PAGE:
Last Sunday, September 21, 2014, I joined over 300,000 of my fellow human beings in Manhattan for the largest climate change march in history. I was delightfully overwhelmed by the incredible turnout and the diversity of the participants.
There were young people, senior citizens, middle-aged Gen Xers like myself, faith-based organizations (I was marching next to a lovely group of elderly nuns), Native and African American groups, and organizations representing a variety of issues not directly related climate change who were marching out of solidarity.
It was a truly inspiring experience. During the march, I thought about what climate change meant to me as a forester, a father, and a global citizen. When I returned to the office Monday morning, a colleague suggested that I should encapsulate these thoughts about the march and share them with others in my field. So, here is my attempt to express how I felt in eight paragraphs or less.
At the 2014 ReLeaf Conference in July at Hofstra University, CCE Nassau County Horticulture Educator Vinnie Drzewucki (pron. “Sha-VOOT-ski”) gave an engaging talk on “Breaking the Fear of Trees: How to Help the Public Overcome their Dendrophobia.” He graciously shares the highlights of his talk here on the blog. Thanks, Vinnie!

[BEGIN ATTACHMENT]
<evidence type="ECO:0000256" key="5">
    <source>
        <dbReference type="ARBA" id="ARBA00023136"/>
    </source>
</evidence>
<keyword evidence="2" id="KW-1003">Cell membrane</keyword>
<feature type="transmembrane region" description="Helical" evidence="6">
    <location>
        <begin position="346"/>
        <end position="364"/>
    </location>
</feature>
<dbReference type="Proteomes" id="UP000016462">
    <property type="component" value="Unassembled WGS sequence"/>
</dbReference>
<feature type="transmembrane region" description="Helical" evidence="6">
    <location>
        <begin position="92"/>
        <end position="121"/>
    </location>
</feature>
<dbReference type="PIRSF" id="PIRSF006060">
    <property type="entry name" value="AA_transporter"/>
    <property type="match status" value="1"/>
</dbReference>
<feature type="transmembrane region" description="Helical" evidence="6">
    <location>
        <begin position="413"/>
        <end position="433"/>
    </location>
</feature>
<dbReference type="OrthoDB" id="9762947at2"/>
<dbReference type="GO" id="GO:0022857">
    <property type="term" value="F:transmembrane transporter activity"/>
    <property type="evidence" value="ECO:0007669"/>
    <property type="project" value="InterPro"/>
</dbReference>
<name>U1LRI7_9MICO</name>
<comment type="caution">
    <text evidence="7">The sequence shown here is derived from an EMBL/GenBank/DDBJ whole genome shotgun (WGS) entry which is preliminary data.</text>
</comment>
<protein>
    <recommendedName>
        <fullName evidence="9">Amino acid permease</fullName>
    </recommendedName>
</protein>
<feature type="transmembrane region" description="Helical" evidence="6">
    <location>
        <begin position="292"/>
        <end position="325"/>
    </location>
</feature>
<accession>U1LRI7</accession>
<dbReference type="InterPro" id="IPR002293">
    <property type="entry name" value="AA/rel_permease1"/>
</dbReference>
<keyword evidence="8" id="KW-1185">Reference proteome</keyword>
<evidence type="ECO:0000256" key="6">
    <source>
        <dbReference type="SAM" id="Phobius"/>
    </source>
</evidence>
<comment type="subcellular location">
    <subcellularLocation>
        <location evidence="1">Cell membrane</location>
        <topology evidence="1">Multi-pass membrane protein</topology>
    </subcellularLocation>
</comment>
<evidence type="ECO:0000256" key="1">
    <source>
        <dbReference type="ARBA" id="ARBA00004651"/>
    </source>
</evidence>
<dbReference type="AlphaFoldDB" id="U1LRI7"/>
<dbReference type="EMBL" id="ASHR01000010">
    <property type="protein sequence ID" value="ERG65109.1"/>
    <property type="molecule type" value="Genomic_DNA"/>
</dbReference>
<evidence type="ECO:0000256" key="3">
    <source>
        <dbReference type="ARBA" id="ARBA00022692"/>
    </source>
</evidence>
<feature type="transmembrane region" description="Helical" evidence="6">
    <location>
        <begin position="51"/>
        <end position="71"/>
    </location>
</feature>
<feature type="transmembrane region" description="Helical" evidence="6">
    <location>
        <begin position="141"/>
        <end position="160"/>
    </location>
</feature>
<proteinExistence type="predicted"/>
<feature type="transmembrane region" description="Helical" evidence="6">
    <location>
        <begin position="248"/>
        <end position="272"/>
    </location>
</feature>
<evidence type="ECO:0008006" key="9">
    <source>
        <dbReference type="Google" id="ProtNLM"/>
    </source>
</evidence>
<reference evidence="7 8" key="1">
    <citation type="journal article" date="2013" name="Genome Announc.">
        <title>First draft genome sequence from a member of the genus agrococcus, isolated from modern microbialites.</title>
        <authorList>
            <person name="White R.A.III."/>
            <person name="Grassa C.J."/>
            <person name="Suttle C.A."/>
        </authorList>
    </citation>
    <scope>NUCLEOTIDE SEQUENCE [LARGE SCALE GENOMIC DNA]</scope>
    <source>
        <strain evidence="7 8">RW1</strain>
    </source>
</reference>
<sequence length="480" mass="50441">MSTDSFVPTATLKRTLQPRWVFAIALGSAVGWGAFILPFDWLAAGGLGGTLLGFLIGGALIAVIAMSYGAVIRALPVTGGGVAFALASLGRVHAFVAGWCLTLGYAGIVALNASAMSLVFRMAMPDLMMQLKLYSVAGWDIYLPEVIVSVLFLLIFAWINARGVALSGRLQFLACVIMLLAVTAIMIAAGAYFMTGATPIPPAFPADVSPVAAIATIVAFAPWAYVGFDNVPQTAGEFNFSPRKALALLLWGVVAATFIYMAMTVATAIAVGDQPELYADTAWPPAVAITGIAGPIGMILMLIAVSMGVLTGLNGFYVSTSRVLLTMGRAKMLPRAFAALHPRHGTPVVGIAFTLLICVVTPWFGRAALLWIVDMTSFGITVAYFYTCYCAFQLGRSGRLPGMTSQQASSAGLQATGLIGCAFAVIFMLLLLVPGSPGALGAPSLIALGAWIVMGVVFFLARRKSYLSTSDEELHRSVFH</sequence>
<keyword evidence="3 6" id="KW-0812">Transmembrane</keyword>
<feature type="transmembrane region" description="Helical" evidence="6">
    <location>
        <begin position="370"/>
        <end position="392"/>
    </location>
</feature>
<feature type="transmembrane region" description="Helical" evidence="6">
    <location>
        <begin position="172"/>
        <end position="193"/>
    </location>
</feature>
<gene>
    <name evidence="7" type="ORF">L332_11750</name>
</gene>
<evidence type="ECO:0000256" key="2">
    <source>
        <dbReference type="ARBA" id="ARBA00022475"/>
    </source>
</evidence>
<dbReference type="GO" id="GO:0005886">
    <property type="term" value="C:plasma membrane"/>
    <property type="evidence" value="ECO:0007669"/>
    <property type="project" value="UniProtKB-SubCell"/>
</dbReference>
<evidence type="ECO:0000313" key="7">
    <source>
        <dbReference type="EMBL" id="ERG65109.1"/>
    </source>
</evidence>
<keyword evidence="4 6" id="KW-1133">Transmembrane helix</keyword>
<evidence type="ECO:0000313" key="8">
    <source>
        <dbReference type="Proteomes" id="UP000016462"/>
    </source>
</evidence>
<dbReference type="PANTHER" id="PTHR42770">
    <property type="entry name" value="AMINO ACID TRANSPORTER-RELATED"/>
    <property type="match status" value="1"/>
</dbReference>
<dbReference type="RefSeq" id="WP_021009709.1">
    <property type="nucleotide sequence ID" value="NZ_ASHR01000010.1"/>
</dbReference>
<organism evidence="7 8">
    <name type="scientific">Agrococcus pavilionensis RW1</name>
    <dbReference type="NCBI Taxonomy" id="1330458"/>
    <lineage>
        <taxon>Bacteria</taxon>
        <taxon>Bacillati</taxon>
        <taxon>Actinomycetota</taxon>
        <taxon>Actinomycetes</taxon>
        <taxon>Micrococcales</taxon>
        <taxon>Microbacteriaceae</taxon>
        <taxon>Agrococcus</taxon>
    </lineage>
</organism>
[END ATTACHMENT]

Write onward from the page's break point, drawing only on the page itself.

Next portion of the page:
Breaking the Fear of Trees, by Vinnie Drzewucki
For most of you reading this blog, being afraid of trees is probably just about the strangest thing you’ve ever heard of. Lately, though, I meet many citizens who are afraid of trees.
Welcome to the first blog post of the New York State Urban Forestry Council! And please subscribe to the new monthly e-news, which features this picture alongside the Council’s logo. The blog and e-news work together to keep you informed about all things urban forestry in our State.
You may recognize this as a yellowwood tree (Cladrastis kentukea) in bloom. The yellowwood is emblematic of urban forestry with its promise (including that of breathtaking beauty) and challenges (yellowwood, especially when not given proper structural pruning when young, is notorious for breaking up after storms).
The photo comes from a yellowwood that is one of a pair planted in the 1960s. The duo was found in a courtyard on the SUNY New Paltz campus; the one you see has good branch structure—thanks to early pruning—and is thriving, while the other one had poor branch structure, busted up after a storm a few winters back, went into steady decline, and was finally removed. With yellowwood and urban forestry at large, great things are possible with early, simple interventions!
Enjoy the blog and e-newsletter, and please send submission ideas and comments to firstname.lastname@example.org.
—Michelle Sutton, Editor
Welcome to the New York State Urban Forestry Council Website